I was doing all of this to myself and the enemy was within.
I hadn’t even reached the stage of flutter and fly or fall and fail, but I had already taken myself to hell and stayed there awhile.
What could possibly be worse than my own berating, belittling and brutal inner conversations?
I now know that while I was emotionally turbulent, I would never have been able to fully appreciate the journey my dream would take and watch it being brought to life. I am also fully aware that reaching my dream is where the laborious and turbulent parts end. It isn’t about what happens to it after the hard work has been done, as it takes on its own energy and will flow with momentum if that is what is intended for it.
Dreams are about how we treat and deal with the blood, sweat and many tears that it takes to get the dream’s heart beating in the first place.
Appreciating all aspects of the dream is expressed when we are willing to bandage and soothe the areas the blood leaks from and show tenderness, compassion and care. When we are willing to notice the sweat, take time-out, recognize our exhaustion and pamper, refuel and reenergize ourselves whenever we are nearing breaking point. It’s also when we catch the tears, however many drop, and recognize and understand that they are there because when our dream spills out, a part of our soul spills out with it. And that’s okay.
Dreams are a journey, a process. They aren’t about perfection and they aren’t about worrying what happens to them far off in the future. When we have a calling, a personal mission, we can try to deny it and drown it out with distractions all we like. But it won’t go away.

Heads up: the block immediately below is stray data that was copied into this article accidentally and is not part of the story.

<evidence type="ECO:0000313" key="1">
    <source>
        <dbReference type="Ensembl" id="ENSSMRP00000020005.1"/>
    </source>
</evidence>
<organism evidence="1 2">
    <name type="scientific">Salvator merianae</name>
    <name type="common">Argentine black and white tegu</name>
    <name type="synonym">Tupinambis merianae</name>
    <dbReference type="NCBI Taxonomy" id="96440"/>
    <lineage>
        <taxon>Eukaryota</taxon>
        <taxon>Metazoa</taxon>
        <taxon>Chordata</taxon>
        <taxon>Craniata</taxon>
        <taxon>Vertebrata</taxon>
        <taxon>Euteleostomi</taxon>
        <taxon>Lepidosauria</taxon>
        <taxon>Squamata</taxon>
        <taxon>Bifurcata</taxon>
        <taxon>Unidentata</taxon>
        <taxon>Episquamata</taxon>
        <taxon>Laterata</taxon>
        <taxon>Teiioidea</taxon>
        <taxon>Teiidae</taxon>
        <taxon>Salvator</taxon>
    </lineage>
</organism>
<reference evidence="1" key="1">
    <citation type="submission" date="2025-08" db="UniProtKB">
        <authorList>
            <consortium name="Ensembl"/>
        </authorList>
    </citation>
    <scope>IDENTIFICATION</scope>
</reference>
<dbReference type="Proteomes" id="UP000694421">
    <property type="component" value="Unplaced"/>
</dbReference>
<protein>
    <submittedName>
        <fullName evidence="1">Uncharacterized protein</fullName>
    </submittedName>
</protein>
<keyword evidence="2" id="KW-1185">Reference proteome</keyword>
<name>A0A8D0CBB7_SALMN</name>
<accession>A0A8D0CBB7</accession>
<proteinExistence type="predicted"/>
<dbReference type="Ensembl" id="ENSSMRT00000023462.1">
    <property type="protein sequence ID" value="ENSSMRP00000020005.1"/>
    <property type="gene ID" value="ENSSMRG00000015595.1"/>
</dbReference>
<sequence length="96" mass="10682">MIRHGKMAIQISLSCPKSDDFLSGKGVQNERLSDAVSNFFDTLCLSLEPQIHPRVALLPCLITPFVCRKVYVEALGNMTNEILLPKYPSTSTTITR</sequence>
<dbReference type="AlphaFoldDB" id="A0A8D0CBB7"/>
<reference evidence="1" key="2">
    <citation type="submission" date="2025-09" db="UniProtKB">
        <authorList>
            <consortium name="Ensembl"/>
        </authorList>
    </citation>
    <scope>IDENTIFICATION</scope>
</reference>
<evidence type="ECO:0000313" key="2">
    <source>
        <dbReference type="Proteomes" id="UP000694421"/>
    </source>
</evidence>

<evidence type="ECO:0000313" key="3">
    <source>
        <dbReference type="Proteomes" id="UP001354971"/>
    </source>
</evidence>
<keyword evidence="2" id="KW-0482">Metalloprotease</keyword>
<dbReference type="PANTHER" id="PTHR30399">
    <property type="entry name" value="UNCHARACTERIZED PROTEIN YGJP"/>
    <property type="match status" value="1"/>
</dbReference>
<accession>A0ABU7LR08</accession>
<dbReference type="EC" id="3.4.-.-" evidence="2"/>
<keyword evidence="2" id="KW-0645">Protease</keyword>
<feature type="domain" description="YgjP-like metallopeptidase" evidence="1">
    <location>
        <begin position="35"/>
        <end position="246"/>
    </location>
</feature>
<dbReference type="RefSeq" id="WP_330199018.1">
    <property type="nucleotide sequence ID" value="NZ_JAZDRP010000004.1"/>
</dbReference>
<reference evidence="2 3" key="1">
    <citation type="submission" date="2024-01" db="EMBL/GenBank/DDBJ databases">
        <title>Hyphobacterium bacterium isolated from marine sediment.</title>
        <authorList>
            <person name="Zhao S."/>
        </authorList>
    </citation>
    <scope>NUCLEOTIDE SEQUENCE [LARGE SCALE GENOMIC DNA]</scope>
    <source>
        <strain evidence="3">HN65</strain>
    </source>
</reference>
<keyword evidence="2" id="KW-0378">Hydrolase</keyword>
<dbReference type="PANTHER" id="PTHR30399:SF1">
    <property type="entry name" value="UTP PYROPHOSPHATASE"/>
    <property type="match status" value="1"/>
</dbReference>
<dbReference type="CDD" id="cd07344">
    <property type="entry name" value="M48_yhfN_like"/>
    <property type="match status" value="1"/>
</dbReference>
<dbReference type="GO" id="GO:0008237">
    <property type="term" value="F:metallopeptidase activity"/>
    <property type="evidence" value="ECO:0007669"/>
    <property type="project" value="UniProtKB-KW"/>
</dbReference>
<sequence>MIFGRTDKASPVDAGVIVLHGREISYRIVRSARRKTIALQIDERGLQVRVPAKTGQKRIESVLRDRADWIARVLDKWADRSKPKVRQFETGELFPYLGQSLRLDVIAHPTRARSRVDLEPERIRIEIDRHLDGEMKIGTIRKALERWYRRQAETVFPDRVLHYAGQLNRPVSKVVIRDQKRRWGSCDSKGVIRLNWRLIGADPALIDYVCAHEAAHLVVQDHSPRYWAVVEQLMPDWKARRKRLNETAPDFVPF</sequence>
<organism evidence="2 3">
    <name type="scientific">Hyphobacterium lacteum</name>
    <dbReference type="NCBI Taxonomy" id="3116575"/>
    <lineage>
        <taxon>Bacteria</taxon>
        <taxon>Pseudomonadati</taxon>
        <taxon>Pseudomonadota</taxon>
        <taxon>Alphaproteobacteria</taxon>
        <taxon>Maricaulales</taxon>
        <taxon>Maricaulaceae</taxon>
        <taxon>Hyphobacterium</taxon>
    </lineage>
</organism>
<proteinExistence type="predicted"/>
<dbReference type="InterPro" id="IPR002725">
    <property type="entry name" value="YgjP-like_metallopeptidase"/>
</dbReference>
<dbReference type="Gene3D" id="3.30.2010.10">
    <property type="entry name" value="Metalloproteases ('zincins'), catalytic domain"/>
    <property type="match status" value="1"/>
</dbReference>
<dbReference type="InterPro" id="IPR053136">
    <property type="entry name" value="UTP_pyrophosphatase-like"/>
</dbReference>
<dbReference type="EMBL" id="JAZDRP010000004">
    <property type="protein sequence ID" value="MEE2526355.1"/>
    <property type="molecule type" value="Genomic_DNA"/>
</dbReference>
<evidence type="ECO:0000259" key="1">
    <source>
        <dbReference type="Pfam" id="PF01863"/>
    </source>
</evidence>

We will fail at times, nothing is more certain. Though the failures are equally as valuable, in their own way, as the successes.
We just have to surrender and take the profound and life-altering tests, lessons and experiences that are offered as they hold inner depth, wisdom and meaning that slowly unveils the stepping stones to the next stage of the unravelling winding path. Dreams are not meant to be hurried nor do they promise only the finest of outcomes. They give whatever it is that is needed at each stage, reached at each precise phase in our lives.
I have let go of the anticipation of what may occur when my dream is released and taken out of my hands. Whatever happens then is meant to happen and whether it brings joy or pain, it will be the exact element I need at that exact time, in this exact life.
Author: Alex Myles
Editor: Travis May
Image: Flickr/Helga Weber